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January 04, 1955 - Image 1

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Michigan Daily, 1955-01-04

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FRENCH ASSEMBLY VOTE

Latest Deadline in the State

Daitir

See Page 4

CLOUDY, COOLER

VOL. LXV, No. 73 ANN ARBOR, MICHIGAN, TUESDAY, JANUARY 4, 1955

SIX PAGES

:Fire Marshal's
Report Discussed
Gifts, Grants Accepted by Regents;.
Post Created in 'U' Building Project
By WALLY EBERHARD
A dozen University buildings have been condemned by the state
fire marshal, University President Harlan H. Hatcher reported to
the Board of Regents at their December meeting.
Special precautions are being taken in the buildings, which will be
used until the University is able to replace them, President Hatcher
said.
The buildings include Romance Languages, Waterman Gym-
nasium, Barbour Gymnasium, East Hall, Economics, West Medical,
Pharmacology, Music, ROTC Rifle Range, Social Research, Radia-

1954 Called
Worst Polio
Year So Far
By LEE MARKS
With 37,771 cases reported
through its 48th week, 1954 emerg-
ed as the third worst recorded
polio year, according to the Na-
tional Foundation for Infantile
Paralysis.
Michigan was listed b, NFIP
as one of 15 states having "more
than their share of the total blow."
Average rate for the continental
United States was 23.5 cases per
100,000 population. The polio rate
last year was exceeded only by
the record high of 57,879 cases set
in 1952 and by :949's mark of
42,0$3 cases.
Prevention CW:t: Ilizing
It was the seventh straight year
of unusually high polio incidence
but, said the NFIP, "polio preven-
tion began at last to crystallize in-
to the promise of eventual freedom
from polio's crippling threat."
The "promise" referred to is the
ualk vaccine. Results of a mam-
moth field test of Salk Vaccine
are ow heing evaluated by Dr.
Thomas Francis, chairman of the
Department of Epidemiology at
the University.
"As usual," a spokesman for the
NFIP said, "the disease struck
without rhyme, reason or discern-
ible pattern."
Alaska Hit Bad
Listed along with Michigan as
having been struck severely were
Alaska, with six times the nation-
al average, Hawaii, Wyoming,
Iowa, Nebraska, Nevada, Florida,
Kansas, Texas, California, Utah,
k New Mexico, Ohio, Kentucky and
Colorado.
United States Public Health
Service figures show polio is a
major child-killer. In major epi-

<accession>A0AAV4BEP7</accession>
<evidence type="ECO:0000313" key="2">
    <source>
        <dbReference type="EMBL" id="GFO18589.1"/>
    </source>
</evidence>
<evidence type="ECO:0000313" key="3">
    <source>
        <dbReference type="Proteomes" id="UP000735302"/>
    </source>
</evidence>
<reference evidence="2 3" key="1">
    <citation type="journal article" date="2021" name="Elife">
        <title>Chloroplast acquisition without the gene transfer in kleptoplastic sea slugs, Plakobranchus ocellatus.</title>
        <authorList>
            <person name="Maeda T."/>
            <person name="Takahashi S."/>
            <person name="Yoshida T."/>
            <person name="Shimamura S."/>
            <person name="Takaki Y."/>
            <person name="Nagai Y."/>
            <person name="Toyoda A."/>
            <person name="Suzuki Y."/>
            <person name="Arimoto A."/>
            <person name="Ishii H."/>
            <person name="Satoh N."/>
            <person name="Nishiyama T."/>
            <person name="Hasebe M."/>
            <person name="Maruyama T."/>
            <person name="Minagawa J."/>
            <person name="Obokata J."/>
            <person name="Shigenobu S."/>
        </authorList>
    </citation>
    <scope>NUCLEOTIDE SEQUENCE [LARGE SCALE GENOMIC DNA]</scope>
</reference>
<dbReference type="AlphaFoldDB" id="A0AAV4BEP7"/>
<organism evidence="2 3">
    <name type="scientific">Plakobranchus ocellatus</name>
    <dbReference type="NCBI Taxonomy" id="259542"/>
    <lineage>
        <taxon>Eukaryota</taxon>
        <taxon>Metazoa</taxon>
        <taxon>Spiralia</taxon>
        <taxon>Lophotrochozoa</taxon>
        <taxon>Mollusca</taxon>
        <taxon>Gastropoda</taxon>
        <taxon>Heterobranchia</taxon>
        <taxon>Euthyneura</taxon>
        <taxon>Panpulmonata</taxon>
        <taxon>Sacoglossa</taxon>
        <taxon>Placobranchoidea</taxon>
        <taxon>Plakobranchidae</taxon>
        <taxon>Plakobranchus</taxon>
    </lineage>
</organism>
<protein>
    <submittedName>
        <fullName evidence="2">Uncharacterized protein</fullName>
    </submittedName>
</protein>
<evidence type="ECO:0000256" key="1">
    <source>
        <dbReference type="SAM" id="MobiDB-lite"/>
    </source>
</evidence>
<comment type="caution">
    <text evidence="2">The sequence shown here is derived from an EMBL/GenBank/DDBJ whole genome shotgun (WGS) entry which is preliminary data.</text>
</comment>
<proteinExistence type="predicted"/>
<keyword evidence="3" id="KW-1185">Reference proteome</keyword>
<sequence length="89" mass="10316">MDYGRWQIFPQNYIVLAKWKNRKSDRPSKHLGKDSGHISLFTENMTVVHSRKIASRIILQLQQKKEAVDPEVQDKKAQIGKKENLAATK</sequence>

demic years polio has killed more
five-to-14-year-olds than any oth-
er communicable disease.
During 1954, NFIP financial aid
went to 74,000 patients. Of these,
50,000 were carried over from pre-
x vious years and 24,000 were newly
stricken.
Peiping Says
UN Official
Now in China
By The Associated Press
Peiping radio said United Na-
"r tions Secretary General Dag Ham-
marskjold arrived in Canton, Chi-
na, at 8:30 a.m. yesterday on his
way to Peiping on his "free the
fliers" mission.
The broadcast was heard in
Tokyo.
Meanwhile, in New Delhi, India, I
Prime Minister Jauaharial Nehru
was reported yesterday to have
rejected an invitation to send a
senior Indian diplomat along on
Hammarskjold's mission to gain
release of 11 American airmen.
Authoritative sources said Ham-
marskjold made the suggestion,
but Nehru turned it down on the
grounds India had abstained in
} the General Assembly vote which
directed the secretary general to
do his utmost to get the -Red Chi-
nese to free the American air-
men and other UN personnel held 9
by the Peiping regime.
The rejection served to empha-
size Nehru's apparent opposition
to the trip. The Prime Minister
waited 19 hours after Hammar-

skjold arrived here on his way to

tion Laboratory and the tempo-
rary classroom buildings.
Create New Post
The Regents also created a new
post of assistant to the vice-presi-
dent in charge of business and fi-
nance, to serve under Vice-Presi-
dent Wilbur K. Pierpont. The new
assistant will be primarily con-
cerned with details of the Univer-
sity's building program,
An agreement with the National
Music Camp at Interlochen was
renewed for five years. Under the
agreement, the Summer Session
will continue to offer a number of
courses and "such other educa-
tional activities as are mutually
acceptable to the University and
the National Music Camp."
Gifts and grants amounting to
$379,527.28 were also accepted by
the Regents.
Largest of the grants was one
of $200,000 from the National
Foundation for Infantile Paraly-
sis for the Polio Vaccine Evalua-
tion Fund. Evaluation studies of
the field trial of the polio vaccine
are being carried on under the di-
rection of Dr. Thomas Francis,
Jr., chairman of the department
of epidemiology.
Stock Donated
From Regent Leland I. Doan of
Midland, the Regents accepted 300
shares of Mathieson Chemical
Corp. common stock, currently
valued at $17,003.02, as an addi-
tion to the Hester Spencer Doan
Fund, established by Regent Doan
in honor of his mother.
The Michigan State Board of
Alcoholism in Lansing donated
$9,000 to continue research by Dr.
H. M. Pollard.
An anonymous donor has given
200 shares of McLouth Steel Corp.
common stock, with present esti-
mated value of $7,125, for research